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Environment

Learning to Live with Denialism

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Periodically, some readers accuse me of characterizing climate skepticism in an overly broad manner. There are various subspecies, they insist. So I should stop painting all climate skeptics as frothing conspiracy mongers. My rejoinder is that I base my characterization on the loudest, most relentless climate skeptics, who have made themselves the representative voices of their movement. In a nod to their different plumages, the climate analyst David Victor has in a recent talk identified three types of "denialism": Paid shills, actual skeptics, and hobbyists, the latter constituting the majority. Andy Revkin at his New York Times Dot Earth blog has excerpted highlights of the talk, including this passage that probably doesn't still well with the missionary contingent in the climate-concerned sphere:

under pressure from denialists we in the scientific community have spent too much time talking about consensus. That approach leads us down a path that, at the end, is fundamentally unscientific and might even make us more vulnerable to attack, including attack from our own. The most interesting advances in climate science concern areas where there is no consensus but the consequences for humanity are grave, such as the possibility of extreme catastrophic impacts. We should talk less about consensus and more about the consequences of being wrong—about the lower probability (or low consensus) but high consequence outcomes.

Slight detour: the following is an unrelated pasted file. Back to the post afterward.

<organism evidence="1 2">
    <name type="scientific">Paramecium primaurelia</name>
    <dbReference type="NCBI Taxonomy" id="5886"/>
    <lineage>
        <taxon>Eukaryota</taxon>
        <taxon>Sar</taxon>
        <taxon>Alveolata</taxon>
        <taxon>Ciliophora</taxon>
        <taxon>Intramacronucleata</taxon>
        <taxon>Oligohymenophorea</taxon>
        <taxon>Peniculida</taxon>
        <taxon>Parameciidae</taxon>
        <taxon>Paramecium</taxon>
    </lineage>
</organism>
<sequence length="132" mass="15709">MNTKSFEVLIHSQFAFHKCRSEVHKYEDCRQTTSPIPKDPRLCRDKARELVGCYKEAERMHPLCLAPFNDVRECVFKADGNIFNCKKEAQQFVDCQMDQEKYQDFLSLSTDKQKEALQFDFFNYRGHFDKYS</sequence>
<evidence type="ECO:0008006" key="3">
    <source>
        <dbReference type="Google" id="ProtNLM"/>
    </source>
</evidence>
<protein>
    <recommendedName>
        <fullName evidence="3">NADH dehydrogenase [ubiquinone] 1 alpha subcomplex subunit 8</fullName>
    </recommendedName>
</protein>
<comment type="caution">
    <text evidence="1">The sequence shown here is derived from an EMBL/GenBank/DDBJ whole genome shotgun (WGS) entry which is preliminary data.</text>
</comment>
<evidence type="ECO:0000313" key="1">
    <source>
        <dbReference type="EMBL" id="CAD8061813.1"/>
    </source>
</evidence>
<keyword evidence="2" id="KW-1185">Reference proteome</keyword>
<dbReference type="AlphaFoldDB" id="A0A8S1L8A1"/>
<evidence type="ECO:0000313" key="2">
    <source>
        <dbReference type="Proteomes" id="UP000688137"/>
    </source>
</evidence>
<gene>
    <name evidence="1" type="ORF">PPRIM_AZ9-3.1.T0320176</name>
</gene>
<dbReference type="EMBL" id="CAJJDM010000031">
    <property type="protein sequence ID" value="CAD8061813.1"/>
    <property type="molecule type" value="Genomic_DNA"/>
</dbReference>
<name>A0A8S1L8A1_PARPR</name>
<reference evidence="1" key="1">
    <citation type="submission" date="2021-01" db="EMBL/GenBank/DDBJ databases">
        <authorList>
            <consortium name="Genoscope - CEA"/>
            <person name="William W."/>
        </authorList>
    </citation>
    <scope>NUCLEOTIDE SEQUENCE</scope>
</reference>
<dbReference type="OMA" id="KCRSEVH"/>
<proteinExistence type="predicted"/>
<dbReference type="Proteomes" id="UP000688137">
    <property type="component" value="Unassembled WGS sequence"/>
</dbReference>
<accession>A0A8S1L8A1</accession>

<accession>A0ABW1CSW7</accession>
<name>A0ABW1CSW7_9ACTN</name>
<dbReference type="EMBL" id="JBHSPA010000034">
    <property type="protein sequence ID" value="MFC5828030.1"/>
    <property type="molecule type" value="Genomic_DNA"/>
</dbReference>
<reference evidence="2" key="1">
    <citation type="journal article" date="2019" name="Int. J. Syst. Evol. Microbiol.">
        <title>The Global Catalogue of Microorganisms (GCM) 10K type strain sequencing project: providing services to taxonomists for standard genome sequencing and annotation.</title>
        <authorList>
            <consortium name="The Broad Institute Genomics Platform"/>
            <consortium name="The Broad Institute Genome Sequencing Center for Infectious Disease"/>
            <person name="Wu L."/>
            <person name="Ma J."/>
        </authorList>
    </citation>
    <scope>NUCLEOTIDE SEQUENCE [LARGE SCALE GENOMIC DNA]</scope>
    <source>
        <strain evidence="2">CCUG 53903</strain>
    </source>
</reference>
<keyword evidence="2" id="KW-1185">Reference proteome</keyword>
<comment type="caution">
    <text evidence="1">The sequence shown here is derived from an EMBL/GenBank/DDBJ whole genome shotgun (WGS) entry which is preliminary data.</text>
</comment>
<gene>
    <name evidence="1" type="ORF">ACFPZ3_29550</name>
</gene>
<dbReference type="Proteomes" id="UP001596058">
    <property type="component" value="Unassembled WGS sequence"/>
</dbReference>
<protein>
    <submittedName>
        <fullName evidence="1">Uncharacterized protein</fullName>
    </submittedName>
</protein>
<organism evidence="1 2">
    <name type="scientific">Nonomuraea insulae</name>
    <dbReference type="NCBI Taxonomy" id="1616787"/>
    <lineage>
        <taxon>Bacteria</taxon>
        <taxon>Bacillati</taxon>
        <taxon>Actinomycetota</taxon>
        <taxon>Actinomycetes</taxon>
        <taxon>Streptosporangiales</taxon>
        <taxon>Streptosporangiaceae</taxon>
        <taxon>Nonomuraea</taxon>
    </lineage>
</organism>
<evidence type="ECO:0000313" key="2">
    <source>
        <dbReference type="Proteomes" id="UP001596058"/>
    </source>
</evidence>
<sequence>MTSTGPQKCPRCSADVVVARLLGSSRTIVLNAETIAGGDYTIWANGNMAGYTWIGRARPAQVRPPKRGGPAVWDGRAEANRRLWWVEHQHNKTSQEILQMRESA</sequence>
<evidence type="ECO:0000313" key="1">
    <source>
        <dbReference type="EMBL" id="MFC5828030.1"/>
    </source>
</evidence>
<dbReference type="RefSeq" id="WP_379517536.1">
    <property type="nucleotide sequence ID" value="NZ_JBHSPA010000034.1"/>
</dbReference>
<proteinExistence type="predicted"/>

As an aside, I wonder if there is a lesson here for the GMO debate, since biotech communicators are increasingly emphasizing the scientific consensus on the safety issue. Is this, too, a misstep? But back to Victor's talk on how to deal with climate skepticism. Here's an important observation:

Various scholars have tried to identify the impact of denialist chatter and events like the climategate email scandal, and some seem to find some links. But in my view what is going on has nothing to do with denialism. Instead, what we are seeing is what psychologists call “motivated reasoning” —people hear about something they abhor and they find reasons to justify their dissent. Believing that the science is “uncertain” is one of those reasons. I know it is convenient to ascribe denialism to powerful commercial forces—evil Oz’s who are pulling levers behind the curtain—but if you realize that much of denialism is a hobby then it becomes much clearer that denialism is here to stay. In fact, as the importance of the topic rises so will denialism.

In other words, we have to learn to live with denialism and, more importantly, try not to fuel it. UPDATE: I'm reminded that Revkin has previously discussed being a (recovering) "denialist" of a different sort.

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